TAPPER: We don't know if it would help. We don't know if it would help.
CHAMBERS: Yes. We also -- I mean, we've heard Terry McAuliffe's comments, you know, about how the president is not very popular. So we also don't know if it would help, Jake.
But the White House is not nearly sweating this bill as much as Paul. Paul might be sweating it over here.
BEGALA: I am.
CHAMBERS: They still think that this is going to get done. And as for the progressives, they're sort of backing off of what some of the things that you said, Jake. They're again recognizing that they're not going to get 10 years for all the things that they would like. And they're going to have to probably scale some of those back.
They do think that climate, though, they say the climate is one thing where they don't see how you could settle for less than 10 years in most of what they want to do.
TAPPER: All right. Well, goodluck.
BEGALA: I want Obama to bring Trump in to Virginia.
BEGALA: I'm a close friend of Terry's, my son works for the polling firm, that's polling for Terry, so I'm all in. He's my friend 34 years.
I want President Obama. He loves doing this. He did a terrific job for Biden on this 2020. Troll Trump. Bait Trump to come in to Virginia.
Why isn't Trump coming into Virginia to campaign? He's endorsed Glenn Youngkin for five times.
BEGALA: I want Trump come in to Virginia. I think Obama should come in.
TAPPER: You're mischief my friend. I see what you're doing. I see your mischief.
Thank you all. Appreciate it.
Some football players are saying, this is the Jon Gruden they knew all along after racist and misogynistic and homophobic e-mails from the ex-Raiders coach has surfed (ph). One of those players will join me next.
Plus, sad new details this afternoon with a coroner revealing how Gabby Petito was killed. Stay with us.
TAPPER: In our sports lead today, a used car salesman, that's Keyshawn Johnson, a former NFL greats who played under Jon Gruden described the now ex Las Vegas Raiders head coach today. Take a listen.
(BEGIN VIDEO CLIP)
KEYSHAWN JOHNSON, FORMER NFL WIDE RECEIVER: He just always been a fraud to me. He just always been a fraud to me. Never from day one he's been a used car salesman and people bought it.
(END VIDEO CLIP)
TAPPER: Gruden resigned suddenly last night about an hour after "The New York Times" reported on e-mails he sent years ago using racist, misogynistic and homophobic language.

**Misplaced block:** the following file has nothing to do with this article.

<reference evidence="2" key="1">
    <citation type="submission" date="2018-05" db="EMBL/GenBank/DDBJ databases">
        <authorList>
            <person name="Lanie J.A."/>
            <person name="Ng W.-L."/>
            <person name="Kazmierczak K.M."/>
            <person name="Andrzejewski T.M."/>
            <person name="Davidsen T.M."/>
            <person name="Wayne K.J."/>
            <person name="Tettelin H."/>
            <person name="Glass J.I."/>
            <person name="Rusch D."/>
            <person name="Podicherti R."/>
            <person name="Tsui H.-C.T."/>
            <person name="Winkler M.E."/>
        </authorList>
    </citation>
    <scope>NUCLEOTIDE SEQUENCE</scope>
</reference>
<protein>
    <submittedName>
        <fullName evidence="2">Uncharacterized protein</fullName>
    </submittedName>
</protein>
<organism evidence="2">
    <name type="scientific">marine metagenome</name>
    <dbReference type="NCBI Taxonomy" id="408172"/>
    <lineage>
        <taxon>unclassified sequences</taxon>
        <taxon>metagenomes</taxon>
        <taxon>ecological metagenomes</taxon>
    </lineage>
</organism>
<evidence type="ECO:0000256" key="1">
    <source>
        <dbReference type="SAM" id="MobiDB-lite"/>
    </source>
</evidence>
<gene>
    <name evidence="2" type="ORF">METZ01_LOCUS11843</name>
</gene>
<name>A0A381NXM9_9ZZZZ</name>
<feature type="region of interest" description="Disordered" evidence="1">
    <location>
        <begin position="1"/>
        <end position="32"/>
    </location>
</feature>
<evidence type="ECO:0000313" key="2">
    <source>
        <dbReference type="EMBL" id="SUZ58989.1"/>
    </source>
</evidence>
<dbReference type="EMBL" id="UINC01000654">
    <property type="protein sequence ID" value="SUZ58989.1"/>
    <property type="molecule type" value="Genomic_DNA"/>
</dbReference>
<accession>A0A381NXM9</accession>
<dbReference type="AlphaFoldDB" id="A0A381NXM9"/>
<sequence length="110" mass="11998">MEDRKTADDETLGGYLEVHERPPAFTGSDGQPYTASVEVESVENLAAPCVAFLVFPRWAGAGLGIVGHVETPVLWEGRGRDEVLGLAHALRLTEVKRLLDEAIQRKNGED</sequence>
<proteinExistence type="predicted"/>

CNN Sports Correspondent Coy Wire joins me now.
And Coy, these e-mails were discovered as part of an investigation, but the investigation had nothing to do with Gruden.
COY WIRE, CNN SPORTS CORRESPONDENT: Yes, Jake, that's right. This is all coming out of the NFL's investigation into the workplace culture of the Washington football team where the league reviewed 650,000 e- mails, some of which were between teams then President Bruce Allen and Gruden who was working for ESPN at the time.
"The New York Times" says that they are from a seven-year period ending in early 2018 and say that Gruden used racially insensitive language to describe NFL players Association Executive Director DeMaurice Smith, denounced women being employed as on field officials, denounce tolerance for players protesting during the national anthem, criticized a team drafting an openly gay player, and used homophobic language to describe NFL Commissioner Roger Goodell.
Jake, it has now resulted, of course, in Gruden resigning less than four full years into his 10-year $100 million contract that he signed in 2018 to be the head coach of the Raiders.
TAPPER: Now Gruden said, in response, that he never meant to hurt anyone, but he didn't specifically apologize to any of the people he was smearing in those e-mails.
WIRE: Yes. Gruden has said that he reached out to DeMaurice Smith, the head of the players union. Smith says that he would connect with him soon.
And as for the current Raiders players, Jake, we have not heard from any of them yet. NFL teams usually have Tuesday's off spending time with family or giving back to the community.
The team is scheduled to play in Denver this Sunday. Special Teams Coordinator Rich Bisaccia, a longtime assistant under Gruden has been named as the team's interim head coach.
The reported details of Gruden's racist, misogynistic, anti-gay emails are hurtful to many, Jake, one of the players he coach, currently on the Raiders Roster, Carl Nassib, the NFL's first active openly gay player. Gruden's son, Deuce, as an assistant strength and conditioning coach still with the organization. So Jake, there's going to be a lot of heart to heart difficult conversations within that locker room, within those walls as the players and staff look to continue with their season.
TAPPER: All right, CNN's Coy Wire, thanks so much. Appreciate it. Joining us now to discuss, former Tampa Bay Buccaneers wide receiver under Gruden, Michael Clayton. He's the author of the book "Chasing My Rookie Year, The Michael Clayton Story."
Michael, thanks so much for joining us.
So you've talked openly about the dark moments you experienced under Coach Gruden. After reading what he wrote in those e-mails, were you surprised?
MICHAEL CLAYTON, AUTHOR, "CHASING MY ROOKIE YEAR": I was not surprised simply because I've had a history with Jon Gruden. And it's unfortunate that everything has -- the people have been hurt. The good thing is that everything has come full circle. And now that his character has been revealed, people fully understand the turmoil that has been caused and that players have gone through.
You know, I look at former players like Antonio Brown who had a situation in Oakland, I look at guys like Khalil Mack who had a situation with the Raiders. And what I know, based upon my experience, what I had to go through personally, I could fully understand, but sometimes your story isn't always told. So now we get to fully see what Jon Gruden was all about.
It's unfortunate for his family. It's unfortunate for the coaches who have had to remain silent under his leadership, and especially for the players who have had to hold in their emotions under his leadership because we live in a culture where when you have a good job like playing in the National Football League, you can't always speak out. So now that those guys -- I'm excited to see that they have now a relief, if they were in fact harmed emotionally, by Jon Gruden.